We Happy Few may have one of the most absurd and convoluted development histories within gaming. From a small development studio and Kickstarter success to one of Microsoft’s first party developers, Compulsion Games has certainly received a lot of attention during the development of their humble survival game. We’ve also seen an E3 trailer go viral, a drastic switch in the game’s core focus, Gearbox coming on board as a publisher, its price point double from where it was originally planned, a movie being made, and a whole lot of controversy surrounding its classification in Australia. The road to release has certainly been colourful. But where does it leave the product now that it is available in its final form?
We Happy Few walks the line between narrative adventure and survival. Cutscenes, memories, and scripted narrative segments of gameplay interrupt the standard survival loop of hide, craft, and keep your status effects in check. What’s so interesting about this dichotomy between survival and narrative is how they came to be melded together within the game. It was the gamers really who wanted We Happy Few to be one thing (A Bioshock-esque narrative experience) when in reality it was another thing all together (a survival game set in a fictional dystopian society). Hearing the cries from gamers around the world, Compulsion Games put We Happy Few on a new track, and during its Early Access phase shifted the game in a more narrative focused direction, sacrificing survival elements as they went.
It’s not difficult to see why gamers wanted We Happy Few to be a narrative game so desperately either. The game painted a picture of a dystopian society who are jacked up on happy pills and incapable of seeing the world for the horrific place it actually is. Those who go off their pills (downers) are shafted from society and attacked. It’s an interesting premise and a fun theme to explore.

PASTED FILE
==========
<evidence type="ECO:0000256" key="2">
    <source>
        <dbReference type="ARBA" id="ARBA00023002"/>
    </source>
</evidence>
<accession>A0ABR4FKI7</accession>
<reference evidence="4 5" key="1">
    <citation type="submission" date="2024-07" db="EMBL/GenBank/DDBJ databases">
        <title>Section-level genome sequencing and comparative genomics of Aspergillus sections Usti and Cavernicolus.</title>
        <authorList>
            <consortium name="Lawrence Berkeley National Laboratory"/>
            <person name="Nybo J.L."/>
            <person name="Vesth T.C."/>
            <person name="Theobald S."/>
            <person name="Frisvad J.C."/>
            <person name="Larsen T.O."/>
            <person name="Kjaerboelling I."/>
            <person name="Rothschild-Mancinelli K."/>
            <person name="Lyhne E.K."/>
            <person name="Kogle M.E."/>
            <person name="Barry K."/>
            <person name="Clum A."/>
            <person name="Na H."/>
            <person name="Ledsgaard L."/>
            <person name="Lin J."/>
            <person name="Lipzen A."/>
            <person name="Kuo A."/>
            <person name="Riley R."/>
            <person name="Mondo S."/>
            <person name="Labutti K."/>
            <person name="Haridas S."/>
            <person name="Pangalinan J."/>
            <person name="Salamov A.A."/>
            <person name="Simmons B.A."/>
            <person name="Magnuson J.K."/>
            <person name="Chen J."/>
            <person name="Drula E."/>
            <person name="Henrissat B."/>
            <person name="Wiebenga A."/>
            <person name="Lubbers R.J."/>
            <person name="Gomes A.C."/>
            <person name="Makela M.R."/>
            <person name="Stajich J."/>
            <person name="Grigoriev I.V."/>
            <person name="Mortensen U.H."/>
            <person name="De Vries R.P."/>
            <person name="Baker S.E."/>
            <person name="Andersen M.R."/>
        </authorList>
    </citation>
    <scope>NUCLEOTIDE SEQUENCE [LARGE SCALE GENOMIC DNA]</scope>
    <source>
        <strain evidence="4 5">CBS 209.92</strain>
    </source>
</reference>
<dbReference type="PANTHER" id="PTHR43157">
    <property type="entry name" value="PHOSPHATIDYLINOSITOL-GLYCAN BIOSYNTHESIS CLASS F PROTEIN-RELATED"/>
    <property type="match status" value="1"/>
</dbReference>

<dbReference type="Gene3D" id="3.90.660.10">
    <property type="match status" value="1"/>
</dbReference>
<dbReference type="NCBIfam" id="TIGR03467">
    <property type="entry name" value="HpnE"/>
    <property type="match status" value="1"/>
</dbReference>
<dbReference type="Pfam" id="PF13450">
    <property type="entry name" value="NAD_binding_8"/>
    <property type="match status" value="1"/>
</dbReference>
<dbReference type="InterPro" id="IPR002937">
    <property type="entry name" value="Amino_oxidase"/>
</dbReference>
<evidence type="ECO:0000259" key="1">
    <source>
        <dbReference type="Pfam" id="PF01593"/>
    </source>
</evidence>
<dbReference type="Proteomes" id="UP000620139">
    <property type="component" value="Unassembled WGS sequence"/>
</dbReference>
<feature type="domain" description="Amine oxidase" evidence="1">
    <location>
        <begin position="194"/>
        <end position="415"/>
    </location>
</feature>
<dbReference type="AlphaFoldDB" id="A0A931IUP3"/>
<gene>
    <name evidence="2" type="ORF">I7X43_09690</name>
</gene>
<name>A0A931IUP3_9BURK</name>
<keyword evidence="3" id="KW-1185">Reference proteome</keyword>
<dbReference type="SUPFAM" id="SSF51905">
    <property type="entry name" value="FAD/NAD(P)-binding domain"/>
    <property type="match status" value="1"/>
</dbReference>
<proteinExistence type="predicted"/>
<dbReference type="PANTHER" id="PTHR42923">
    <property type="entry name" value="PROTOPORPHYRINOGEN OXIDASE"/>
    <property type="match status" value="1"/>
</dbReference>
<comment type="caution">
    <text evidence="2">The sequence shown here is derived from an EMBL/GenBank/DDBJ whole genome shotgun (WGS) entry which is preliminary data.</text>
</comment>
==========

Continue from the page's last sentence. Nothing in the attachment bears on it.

Where the game falters narratively is in its inability to decide whether it wants to be a serious, emotional game or whether it wants to be a silly, lighthearted piece of entertainment. The game will flip between the two, opening up to the player as something more serious and then slowly shifting tone over time. It’s very hard to care about your missing colleague and a controlling society forcing everybody to conform when you’re also meeting wackadoo characters who find themselves in hilarious predicaments.
We Happy Few just feels like it doesn’t know what it wants to be, or it shifted from one thing to another without fully committing to the change. Whether it’s the gameplay systems in place or the tonality of the narrative, nothing is consistent. The high points of the game actually come from the more comical and scripted segments of play. If Compulsion Games had wholeheartedly focused on this realm we could be seeing a very well received product. Unfortunately the product we’re getting is convoluted and unsure of its own identity.
The real problem with We Happy Few comes from its survival elements. A good survival game empowers your exploration, gives you goals to work towards to make your journey easier, and rewards you with big pay-offs and the feeling of accomplishment. We Happy Few doesn’t do this. It takes the worst elements of survival and uses them to burden the player. Whether it’s hunger and thirst meters that constantly need refilling or whether it’s the unbelievably frustrating ‘Joy’ system. The game’s survival mechanics range from a slight annoyance up to actively preventing me from engaging in the game’s narrative and quest progression.